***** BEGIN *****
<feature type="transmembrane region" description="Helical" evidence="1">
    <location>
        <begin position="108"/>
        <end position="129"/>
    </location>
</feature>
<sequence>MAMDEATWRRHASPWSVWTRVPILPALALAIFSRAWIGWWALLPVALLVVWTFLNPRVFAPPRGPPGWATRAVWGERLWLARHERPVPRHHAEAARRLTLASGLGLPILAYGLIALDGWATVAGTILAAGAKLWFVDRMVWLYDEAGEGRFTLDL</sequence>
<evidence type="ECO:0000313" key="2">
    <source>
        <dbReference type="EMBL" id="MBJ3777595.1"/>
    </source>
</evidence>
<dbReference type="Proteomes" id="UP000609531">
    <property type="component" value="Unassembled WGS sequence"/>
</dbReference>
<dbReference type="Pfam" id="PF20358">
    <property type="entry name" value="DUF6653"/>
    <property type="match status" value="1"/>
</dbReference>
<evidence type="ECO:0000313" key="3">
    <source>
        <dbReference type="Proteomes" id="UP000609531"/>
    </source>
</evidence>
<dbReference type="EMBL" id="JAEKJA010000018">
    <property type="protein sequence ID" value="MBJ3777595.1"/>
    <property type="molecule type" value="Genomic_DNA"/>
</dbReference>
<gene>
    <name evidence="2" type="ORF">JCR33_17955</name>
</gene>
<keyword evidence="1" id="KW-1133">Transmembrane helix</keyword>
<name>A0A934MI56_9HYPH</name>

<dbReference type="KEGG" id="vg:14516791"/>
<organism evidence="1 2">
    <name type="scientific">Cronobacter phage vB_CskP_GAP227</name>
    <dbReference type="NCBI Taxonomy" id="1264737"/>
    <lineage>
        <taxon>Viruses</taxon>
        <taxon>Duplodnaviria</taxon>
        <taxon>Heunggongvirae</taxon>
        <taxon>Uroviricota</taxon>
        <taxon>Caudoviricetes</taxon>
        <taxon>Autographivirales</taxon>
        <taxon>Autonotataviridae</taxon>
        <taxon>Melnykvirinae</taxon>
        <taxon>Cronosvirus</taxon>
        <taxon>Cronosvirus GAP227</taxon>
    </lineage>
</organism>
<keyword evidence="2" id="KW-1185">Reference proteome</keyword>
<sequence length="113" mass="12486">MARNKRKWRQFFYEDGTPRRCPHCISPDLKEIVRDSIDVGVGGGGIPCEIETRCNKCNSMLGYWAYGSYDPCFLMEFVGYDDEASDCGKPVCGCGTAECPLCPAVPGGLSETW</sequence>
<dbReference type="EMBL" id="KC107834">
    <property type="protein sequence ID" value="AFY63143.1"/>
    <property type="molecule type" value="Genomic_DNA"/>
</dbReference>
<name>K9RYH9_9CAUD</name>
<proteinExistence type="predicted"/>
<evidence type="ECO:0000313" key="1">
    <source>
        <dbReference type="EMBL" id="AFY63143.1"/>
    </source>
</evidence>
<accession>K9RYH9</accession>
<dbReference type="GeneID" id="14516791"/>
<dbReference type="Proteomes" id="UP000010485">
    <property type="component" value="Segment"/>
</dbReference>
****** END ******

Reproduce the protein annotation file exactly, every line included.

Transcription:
<feature type="transmembrane region" description="Helical" evidence="1">
    <location>
        <begin position="108"/>
        <end position="129"/>
    </location>
</feature>
<sequence>MAMDEATWRRHASPWSVWTRVPILPALALAIFSRAWIGWWALLPVALLVVWTFLNPRVFAPPRGPPGWATRAVWGERLWLARHERPVPRHHAEAARRLTLASGLGLPILAYGLIALDGWATVAGTILAAGAKLWFVDRMVWLYDEAGEGRFTLDL</sequence>
<evidence type="ECO:0000313" key="2">
    <source>
        <dbReference type="EMBL" id="MBJ3777595.1"/>
    </source>
</evidence>
<dbReference type="Proteomes" id="UP000609531">
    <property type="component" value="Unassembled WGS sequence"/>
</dbReference>
<dbReference type="Pfam" id="PF20358">
    <property type="entry name" value="DUF6653"/>
    <property type="match status" value="1"/>
</dbReference>
<evidence type="ECO:0000313" key="3">
    <source>
        <dbReference type="Proteomes" id="UP000609531"/>
    </source>
</evidence>
<dbReference type="EMBL" id="JAEKJA010000018">
    <property type="protein sequence ID" value="MBJ3777595.1"/>
    <property type="molecule type" value="Genomic_DNA"/>
</dbReference>
<gene>
    <name evidence="2" type="ORF">JCR33_17955</name>
</gene>
<keyword evidence="1" id="KW-1133">Transmembrane helix</keyword>
<name>A0A934MI56_9HYPH</name>

<dbReference type="KEGG" id="vg:14516791"/>
<organism evidence="1 2">
    <name type="scientific">Cronobacter phage vB_CskP_GAP227</name>
    <dbReference type="NCBI Taxonomy" id="1264737"/>
    <lineage>
        <taxon>Viruses</taxon>
        <taxon>Duplodnaviria</taxon>
        <taxon>Heunggongvirae</taxon>
        <taxon>Uroviricota</taxon>
        <taxon>Caudoviricetes</taxon>
        <taxon>Autographivirales</taxon>
        <taxon>Autonotataviridae</taxon>
        <taxon>Melnykvirinae</taxon>
        <taxon>Cronosvirus</taxon>
        <taxon>Cronosvirus GAP227</taxon>
    </lineage>
</organism>
<keyword evidence="2" id="KW-1185">Reference proteome</keyword>
<sequence length="113" mass="12486">MARNKRKWRQFFYEDGTPRRCPHCISPDLKEIVRDSIDVGVGGGGIPCEIETRCNKCNSMLGYWAYGSYDPCFLMEFVGYDDEASDCGKPVCGCGTAECPLCPAVPGGLSETW</sequence>
<dbReference type="EMBL" id="KC107834">
    <property type="protein sequence ID" value="AFY63143.1"/>
    <property type="molecule type" value="Genomic_DNA"/>
</dbReference>
<name>K9RYH9_9CAUD</name>
<proteinExistence type="predicted"/>
<evidence type="ECO:0000313" key="1">
    <source>
        <dbReference type="EMBL" id="AFY63143.1"/>
    </source>
</evidence>
<accession>K9RYH9</accession>
<dbReference type="GeneID" id="14516791"/>
<dbReference type="Proteomes" id="UP000010485">
    <property type="component" value="Segment"/>
</dbReference>